Knitter's Block

I have to confess, there is a small piece of knitting that I would rather do without. I will spend months hand spinning yarn, choosing the perfect pattern and slaving over the insanely detailed instructions to produce an heirloom quality piece of work. I’ll go through great pains to learn new techniques and stitches and use every bit of focus I’ve got to make sure the finished product comes out well. Once the piece comes near completion, I cast off with great joy, knowing that I have “finished” something of significance that will likely be passed down for generations.

And then I’ll let the unblocked mess sit in my closet for months.

I hate to block my knitting. I’m not sure what it is exactly. Perhaps it’s a deep seated fear that once I block it, all of my excuses are gone. Blocked lace shows every flaw, from missed or poorly executed stitches to uneven gauge. Then there’s all those scallops.

I can’t tell you how much work goes in to making sure each and every scallop is exactly equidistant from the center point and each scallop next to it. I’ve bent many a pin in frustration as I tried to get a point to just the right place. It is completely and totally maddening.

Even before those scallops, though, there’s the painful process of finding the right size to make the piece. Of course, patterns flippantly give exact measurements, as if that is any help. I’ve measured out lace to the pattern dimensions to find that is still looks like a floppy dog. I’ve also tried stretching the lace to meet the “suggested” size and watched the yarn begin to look as stressed out as I am.

Of course, I put myself through this process on a fairly regular basis. I wish I could say I allowed myself to live in blissful ignorance while the knitting was going on, but I don’t. The entire time I’m watching my project emerge, I hold a small secret dread that I will eventually have to block the damn thing.

Ultimately, it’s guilt that gets me to block my projects. I know there’s a thing of beauty sitting in a wadded up ball in my closet just waiting to be let free. Perhaps I sympathize with it a bit; I was that wadded up ball in my adolescence too. Finally, the mood strikes and I find it in myself (and my schedule) to spend the time blocking out my lace.

I am rarely dissatisfied with the results. The moment when blocking is completed is one of the best in knitting. It is the consummation of months of effort when I can finally see exactly what I’ve created. I hate the work, but the results are so fantastic. I guess I’ll just keep knitting.

Image icon unblocked.jpg1.26 MB
Image icon blocked.jpg1.39 MB


KenInMaine's picture

It always amazes me to take an unblocked piece of lacy knitting, block it, and get to see the delicate geometry that had been hiding there all that time. I do agree with you that it can be a time consuming process for sure. But, for me, the end result always outweighs the time and effort of blocking. What is the name of the piece in the pictures, by the way? It's beautiful!

knittingman's picture

Ken- I was looking at the book a few days ago and now I can't seem to find it anywhere. I think the book was called "old fashioned lace" but I've got no idea what the name of the piece was. As soon as I find it, I'll be sure to let you know.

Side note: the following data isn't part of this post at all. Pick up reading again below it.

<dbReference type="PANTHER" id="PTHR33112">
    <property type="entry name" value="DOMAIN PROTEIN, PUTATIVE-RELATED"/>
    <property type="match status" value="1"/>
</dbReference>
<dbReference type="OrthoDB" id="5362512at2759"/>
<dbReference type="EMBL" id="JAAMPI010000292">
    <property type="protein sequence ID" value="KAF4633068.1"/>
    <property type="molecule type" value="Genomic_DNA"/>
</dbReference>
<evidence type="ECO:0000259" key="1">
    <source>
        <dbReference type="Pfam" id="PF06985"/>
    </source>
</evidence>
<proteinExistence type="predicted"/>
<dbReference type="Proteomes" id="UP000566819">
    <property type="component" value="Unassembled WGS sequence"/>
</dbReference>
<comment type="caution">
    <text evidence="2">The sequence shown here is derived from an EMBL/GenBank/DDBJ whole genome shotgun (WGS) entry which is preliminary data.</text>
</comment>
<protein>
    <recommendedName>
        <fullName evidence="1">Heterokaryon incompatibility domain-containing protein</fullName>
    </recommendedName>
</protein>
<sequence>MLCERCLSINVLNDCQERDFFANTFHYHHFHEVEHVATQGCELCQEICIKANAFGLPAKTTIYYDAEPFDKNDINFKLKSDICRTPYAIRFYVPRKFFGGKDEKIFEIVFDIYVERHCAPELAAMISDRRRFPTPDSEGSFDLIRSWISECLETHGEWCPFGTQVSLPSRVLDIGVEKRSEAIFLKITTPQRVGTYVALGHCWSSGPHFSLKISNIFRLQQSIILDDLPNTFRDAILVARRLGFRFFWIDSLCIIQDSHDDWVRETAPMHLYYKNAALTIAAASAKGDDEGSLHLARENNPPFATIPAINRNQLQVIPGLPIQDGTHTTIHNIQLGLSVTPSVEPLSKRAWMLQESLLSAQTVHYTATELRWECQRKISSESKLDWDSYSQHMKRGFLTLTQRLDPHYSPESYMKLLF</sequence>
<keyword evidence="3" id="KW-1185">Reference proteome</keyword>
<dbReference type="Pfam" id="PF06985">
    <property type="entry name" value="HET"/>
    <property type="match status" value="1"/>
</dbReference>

Joe-in Wyoming's picture

Gorgeous knitting. I also hate to block but just grin and bear it when it comes to lacework.

Books, knitting, cats, fountain pens...Life is Good.

CLABBERS's picture

Beautiful piece of knitting. How big is it? Your painstaking attention to detail has certainly paid off!
I have only blocked a few pieces and nothing like you have done. I have to be in a certain mindset to do it fastidiously. I know it's going to take a long time, so I get everything together and agree with myself that I will be busy for an evening. Rushing through it is never wise, I have learned. I think that blocking is as much of an art form as the knitting itself. When it produces a work of art like you have made, it is worth the time spent. I would love to enjoy a glass or two of wine while blocking, but I have a feeling anything round would come out more like an egg by the time I was done. So some home brewed iced tea does the trick... decaffeinated, of course.

Again, stunning job.


knittingman's picture

Thanks Mark. This particular piece is 31" across. I'm nearing the end of one that will measure a full 6'! I am... excited for it to be done. :)

Tallguy's picture

Agreed. That is beautifully written of the process we go through to produce lace. I enjoy the process, even if it is rather boring and tedious to do.

When I have cast-off the last stitch, darned any ends I may have, I immediately throw it into a hot soapy bath! I don't delay it. As you, it is easy to go to the next project and forget about this one. However, once it is in the water, it needs to be completed somehow. I may leave it there for a day or two, but I know eventually it has to come out and be blocked. And that is how I handle it.

Yes, the final results are truly worth all the effort and time that goes into them. Beautiful piece of work! I can't even see that missed stitch! :-)